The following is a guest blog post by Peter K. Steinberg discussing the story behind our new book, These Ghostly Archives: The Unearthing of Sylvia Plath, published this month by Fonthill Media. You can read a companion piece by me on Peter’s website here:

When I met Gail Crowther in 2007 at the Sylvia Plath 75th Year Symposium at Oxford, I never could have imagined the future work we would undertake which culminated in our recently published book of essays, These Ghostly Archives: The Unearthing of Sylvia Plath (Stroud: Fonthill, 2017).

tga cover

The following year, Gail was in the throes of working on her PhD thesis (which itself became a book published earlier this year entitled The Haunted Reader and Sylvia Plath) and I was in the first year and webmaster and future co-editor of Plath Profiles. In the fall of 2008, Plath and her archives was a well-established passion. In addition to having made regular visits to Smith College and Indiana University, I was in the process of acquiring photocopies or scans of as many archival documents as I could. Poems, prose, photographs, letters – everything. In the US, it is largely easy to obtain copies. In the UK, however, I was often put in the situation of needing the Estate’s permission and these requests were seldom grants for various reasons.

So, since Gail was (and is) based in England, I sent an email to her asking if she could visit the BBC Written Archives Centre in Reading and transcribe the letters that they hold. Thus was borne a dual archives fever that swept us both up in its fury. Gail’s reaction to handling Plath documents for the first time in her emails to me was a passionate, emotional one. It was something I easily understood and recognized. Reading about her experience in an exchange of emails I felt as though I had been with her in the room. In my role as then-enthusiast for Plath Profiles, I asked her if she wanted to write something about it for the journal. It turns out that we both had a lot to say.

WAC Front_1

Over the next five years, Gail and I visited separately or in one case together, Smith, Indiana, the British Library, the Library of Congress, the New York Public Library, the University of Maryland at College Park, and Cambridge University. We “visited” other archives too in a virtual sense, by reading catalog records and requesting copies. In those five years we produced five papers for the journal. Based on the feedback we received from readers, scholars, and friends, as well as our own belief that we had a strong foundation for a book, we decided to adapt the essays, write new ones, and try to find a publisher.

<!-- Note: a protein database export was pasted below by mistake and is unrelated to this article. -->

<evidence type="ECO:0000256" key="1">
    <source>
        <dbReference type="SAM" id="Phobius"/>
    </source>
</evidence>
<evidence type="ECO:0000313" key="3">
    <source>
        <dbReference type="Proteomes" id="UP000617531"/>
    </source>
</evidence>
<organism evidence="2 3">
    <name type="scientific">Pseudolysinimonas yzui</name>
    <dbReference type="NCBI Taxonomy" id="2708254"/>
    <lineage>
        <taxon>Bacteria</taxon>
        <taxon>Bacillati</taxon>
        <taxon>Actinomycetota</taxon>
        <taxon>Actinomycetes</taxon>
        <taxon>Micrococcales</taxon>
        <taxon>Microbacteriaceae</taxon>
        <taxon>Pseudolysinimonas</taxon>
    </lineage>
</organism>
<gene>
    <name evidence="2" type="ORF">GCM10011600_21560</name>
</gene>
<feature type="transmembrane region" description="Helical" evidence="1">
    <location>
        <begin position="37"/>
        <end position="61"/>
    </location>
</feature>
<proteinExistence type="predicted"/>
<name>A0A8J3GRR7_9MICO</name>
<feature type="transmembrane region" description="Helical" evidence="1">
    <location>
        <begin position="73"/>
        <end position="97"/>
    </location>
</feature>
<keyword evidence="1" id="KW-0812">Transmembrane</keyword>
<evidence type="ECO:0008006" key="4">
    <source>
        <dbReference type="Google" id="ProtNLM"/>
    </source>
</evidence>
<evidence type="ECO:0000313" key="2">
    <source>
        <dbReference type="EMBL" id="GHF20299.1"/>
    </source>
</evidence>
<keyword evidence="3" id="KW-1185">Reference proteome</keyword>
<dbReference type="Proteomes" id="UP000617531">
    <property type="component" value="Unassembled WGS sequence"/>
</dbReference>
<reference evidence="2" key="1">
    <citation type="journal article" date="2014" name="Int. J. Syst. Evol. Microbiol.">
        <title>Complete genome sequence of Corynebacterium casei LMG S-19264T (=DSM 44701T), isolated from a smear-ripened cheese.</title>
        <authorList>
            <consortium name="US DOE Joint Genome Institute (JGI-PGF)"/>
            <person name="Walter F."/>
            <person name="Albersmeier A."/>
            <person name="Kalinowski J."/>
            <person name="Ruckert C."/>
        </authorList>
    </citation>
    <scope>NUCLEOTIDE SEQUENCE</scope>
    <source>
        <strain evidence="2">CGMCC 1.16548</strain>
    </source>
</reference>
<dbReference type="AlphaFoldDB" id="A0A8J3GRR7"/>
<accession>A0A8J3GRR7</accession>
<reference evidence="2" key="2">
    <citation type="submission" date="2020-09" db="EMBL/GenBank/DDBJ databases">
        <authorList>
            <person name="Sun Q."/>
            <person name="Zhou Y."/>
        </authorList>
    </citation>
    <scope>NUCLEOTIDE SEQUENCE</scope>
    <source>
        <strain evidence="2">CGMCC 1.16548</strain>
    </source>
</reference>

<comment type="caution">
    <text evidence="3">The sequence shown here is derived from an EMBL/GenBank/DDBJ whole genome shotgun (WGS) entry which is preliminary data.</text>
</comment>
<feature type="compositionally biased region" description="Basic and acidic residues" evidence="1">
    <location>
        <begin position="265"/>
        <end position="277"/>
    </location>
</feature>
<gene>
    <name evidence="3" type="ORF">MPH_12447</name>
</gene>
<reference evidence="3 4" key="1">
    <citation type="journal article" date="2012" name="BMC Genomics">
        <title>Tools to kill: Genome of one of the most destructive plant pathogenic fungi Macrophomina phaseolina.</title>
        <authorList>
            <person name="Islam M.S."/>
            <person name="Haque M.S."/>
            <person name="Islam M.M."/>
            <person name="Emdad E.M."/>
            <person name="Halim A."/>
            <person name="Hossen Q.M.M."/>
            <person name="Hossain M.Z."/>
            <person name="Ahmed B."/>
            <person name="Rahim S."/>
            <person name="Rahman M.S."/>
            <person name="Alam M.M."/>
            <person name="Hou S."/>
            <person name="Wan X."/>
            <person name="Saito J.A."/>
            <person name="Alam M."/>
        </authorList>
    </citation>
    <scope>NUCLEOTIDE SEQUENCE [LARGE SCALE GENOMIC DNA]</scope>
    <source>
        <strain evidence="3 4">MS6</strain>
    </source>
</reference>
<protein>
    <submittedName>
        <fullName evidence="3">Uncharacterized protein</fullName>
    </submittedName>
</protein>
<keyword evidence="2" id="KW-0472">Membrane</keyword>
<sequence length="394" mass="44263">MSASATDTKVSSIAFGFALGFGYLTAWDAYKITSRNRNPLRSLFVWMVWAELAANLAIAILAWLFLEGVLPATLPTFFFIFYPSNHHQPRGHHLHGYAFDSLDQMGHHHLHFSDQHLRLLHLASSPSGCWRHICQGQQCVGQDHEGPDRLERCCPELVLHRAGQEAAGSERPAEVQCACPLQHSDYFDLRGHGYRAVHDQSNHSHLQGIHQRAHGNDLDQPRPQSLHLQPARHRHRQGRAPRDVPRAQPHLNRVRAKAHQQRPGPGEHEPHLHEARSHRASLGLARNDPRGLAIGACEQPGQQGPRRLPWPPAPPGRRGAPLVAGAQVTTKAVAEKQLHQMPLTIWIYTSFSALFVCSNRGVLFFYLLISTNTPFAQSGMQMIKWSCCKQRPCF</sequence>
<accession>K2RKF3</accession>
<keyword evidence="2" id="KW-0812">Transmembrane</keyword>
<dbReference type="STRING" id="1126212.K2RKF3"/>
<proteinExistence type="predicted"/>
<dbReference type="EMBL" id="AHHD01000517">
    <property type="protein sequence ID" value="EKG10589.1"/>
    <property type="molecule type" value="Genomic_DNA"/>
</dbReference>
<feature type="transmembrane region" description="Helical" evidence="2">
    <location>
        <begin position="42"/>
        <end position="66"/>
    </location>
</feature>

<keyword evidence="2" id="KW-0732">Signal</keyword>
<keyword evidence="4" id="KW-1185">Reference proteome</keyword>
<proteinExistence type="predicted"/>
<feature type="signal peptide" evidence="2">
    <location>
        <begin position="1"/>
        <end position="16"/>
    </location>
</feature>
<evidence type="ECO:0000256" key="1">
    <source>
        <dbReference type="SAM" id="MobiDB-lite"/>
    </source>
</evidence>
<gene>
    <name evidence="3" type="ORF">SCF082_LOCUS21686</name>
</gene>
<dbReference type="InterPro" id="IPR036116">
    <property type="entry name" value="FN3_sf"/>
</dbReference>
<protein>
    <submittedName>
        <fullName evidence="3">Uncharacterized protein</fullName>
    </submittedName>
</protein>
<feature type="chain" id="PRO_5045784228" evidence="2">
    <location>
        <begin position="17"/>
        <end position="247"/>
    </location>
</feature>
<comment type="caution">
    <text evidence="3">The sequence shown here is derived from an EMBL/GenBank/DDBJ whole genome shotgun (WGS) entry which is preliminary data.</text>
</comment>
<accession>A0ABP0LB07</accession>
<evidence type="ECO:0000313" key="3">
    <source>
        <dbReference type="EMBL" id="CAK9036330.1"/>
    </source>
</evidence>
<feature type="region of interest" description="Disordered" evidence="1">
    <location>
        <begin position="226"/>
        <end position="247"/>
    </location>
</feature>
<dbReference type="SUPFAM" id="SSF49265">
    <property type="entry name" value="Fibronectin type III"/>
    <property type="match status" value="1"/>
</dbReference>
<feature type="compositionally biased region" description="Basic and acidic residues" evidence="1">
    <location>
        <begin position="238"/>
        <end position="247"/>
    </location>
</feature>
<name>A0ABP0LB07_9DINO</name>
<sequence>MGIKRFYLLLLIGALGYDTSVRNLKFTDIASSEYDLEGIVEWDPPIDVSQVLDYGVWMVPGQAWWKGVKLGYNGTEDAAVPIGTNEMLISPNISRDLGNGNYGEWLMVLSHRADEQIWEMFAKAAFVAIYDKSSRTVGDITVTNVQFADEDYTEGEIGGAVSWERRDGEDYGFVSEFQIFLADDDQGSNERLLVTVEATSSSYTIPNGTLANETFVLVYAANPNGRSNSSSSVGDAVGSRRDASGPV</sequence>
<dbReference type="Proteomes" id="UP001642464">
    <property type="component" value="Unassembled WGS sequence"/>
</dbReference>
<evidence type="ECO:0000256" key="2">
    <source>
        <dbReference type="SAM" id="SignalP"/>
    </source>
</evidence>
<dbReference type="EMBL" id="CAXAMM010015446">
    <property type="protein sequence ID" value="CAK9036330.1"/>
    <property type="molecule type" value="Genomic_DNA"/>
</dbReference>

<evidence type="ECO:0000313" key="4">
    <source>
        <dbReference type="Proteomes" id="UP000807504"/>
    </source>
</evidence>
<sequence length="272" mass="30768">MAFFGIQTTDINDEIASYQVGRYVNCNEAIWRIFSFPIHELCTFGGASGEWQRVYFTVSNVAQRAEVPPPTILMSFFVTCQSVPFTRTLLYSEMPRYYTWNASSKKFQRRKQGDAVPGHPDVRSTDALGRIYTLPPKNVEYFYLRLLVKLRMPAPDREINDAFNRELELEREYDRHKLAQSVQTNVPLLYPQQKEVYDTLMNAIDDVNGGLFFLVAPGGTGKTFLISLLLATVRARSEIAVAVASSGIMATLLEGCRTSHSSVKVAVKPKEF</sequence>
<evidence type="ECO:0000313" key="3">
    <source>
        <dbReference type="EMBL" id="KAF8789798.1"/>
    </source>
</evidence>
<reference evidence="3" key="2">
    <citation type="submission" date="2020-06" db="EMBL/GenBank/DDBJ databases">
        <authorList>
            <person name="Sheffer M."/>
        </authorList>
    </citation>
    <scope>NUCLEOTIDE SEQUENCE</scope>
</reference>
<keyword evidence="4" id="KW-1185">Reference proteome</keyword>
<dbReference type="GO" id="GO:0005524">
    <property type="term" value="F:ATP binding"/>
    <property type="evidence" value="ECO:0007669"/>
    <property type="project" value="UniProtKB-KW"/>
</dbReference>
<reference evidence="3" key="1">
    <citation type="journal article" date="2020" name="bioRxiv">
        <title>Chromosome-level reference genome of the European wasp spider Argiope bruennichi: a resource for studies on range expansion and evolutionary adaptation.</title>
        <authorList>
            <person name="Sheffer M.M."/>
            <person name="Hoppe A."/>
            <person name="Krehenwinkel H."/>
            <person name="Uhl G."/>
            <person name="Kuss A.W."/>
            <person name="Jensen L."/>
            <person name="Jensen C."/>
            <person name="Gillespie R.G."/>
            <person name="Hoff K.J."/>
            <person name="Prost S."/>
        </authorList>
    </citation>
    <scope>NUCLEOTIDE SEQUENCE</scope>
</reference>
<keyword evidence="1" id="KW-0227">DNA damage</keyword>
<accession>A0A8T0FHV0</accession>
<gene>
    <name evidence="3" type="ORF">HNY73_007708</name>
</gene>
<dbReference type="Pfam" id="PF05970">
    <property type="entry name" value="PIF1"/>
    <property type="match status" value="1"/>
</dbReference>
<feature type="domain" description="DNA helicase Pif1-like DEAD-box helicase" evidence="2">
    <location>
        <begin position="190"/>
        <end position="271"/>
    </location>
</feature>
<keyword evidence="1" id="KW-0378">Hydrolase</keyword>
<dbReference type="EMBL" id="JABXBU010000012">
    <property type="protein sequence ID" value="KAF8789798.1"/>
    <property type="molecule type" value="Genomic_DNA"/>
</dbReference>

From when we started the series in 2008 through to publication, we found that at times writing was a challenge because it was not the case that we could dedicate 100% of our time to the essays and then the conversion to the book. Gail had other responsibilities like teaching, and oh, in the meantime, she co-wrote a book with the lovely, late Elizabeth Sigmund: Sylvia Plath in Devon: A Year’s Turning. And in addition to my job, I was transcribing more than 1,200 of Plath’s letters and preparing them as co-editor with Karen V. Kukil for The Letters of Sylvia Plath. Not to mention of course other obligations. We all, I think, know how busy life is.

Gail had a vision for the layout of the book and took the original essays and cut them up. She identified which sections or stories had to go, which needed adding to, and which could be merged. Her work on this aspect of it was truly amazing. The good news is, though, that the original papers are still live, and can be accessed via the resources page ( on my website for Sylvia Plath.

We largely merged the first two papers to make a more solid archival story. Additionally, we were able to infuse more recent archival experiences throughout the chapters, such as the finding of two lost Sylvia Plath poems. What we hope These Ghostly Archives shows, in part, is that one research trip to work with Plath’s papers can be insufficient to fully comprehend how the many pieces fit together in Plath’s life and her creative works. As more people write about Plath, and as more of her work is published and made available, the greater the need to revisit her archives. Taking aspects from the other three papers, we re-crafted our “conversations” to fit larger themes like unrealized collections, the archive at Smith College, photographs, and places. Gail and I both had ideas for separate chapters that we had been longing to write for years. The result was Gail’s “‘The body does not come into it at all’: Material culture of the dead” and my “‘What’s been happening in a lot of American poetry’: Sylvia Plath as editor and reviewer”. Running on the fumes of enthusiasm and adrenaline, we wrote a last chapter in a feat of masochism on lost archives. We felt it was important to consider these because what is more ghostly than an archive (or documents) that once existed, might still exist, or no longer exist?

By Elizabeth Sigmund and Gail Crowther, Sylvia Plath in Devon: A Year’s Turning (Stroud: Fonthill Media, 2015)

By Gail Crowther, The Haunted Reader and Sylvia Plath (Stroud: Fonthill Media, 2017)

By Gail Crowther and Peter K. Steinberg, These Ghostly Archives: The Unearthing of Sylvia Plath (Stroud: Fonthill Media, 2017)

The Letters of Sylvia Plath: Volume 1. Edited by Peter K. Steinberg and Karen V. Kukil. London: Faber and Faber, 2017. (Available 5 October 2017)

The Letters of Sylvia Plath: Volume 1. Edited by Peter K. Steinberg and Karen V. Kukil. New York: HarperCollins, 2017. (Available 10 October 2017 for Kindle, and 17 October 2017 in hardback)

All links accessed 15 and 20 March 2017.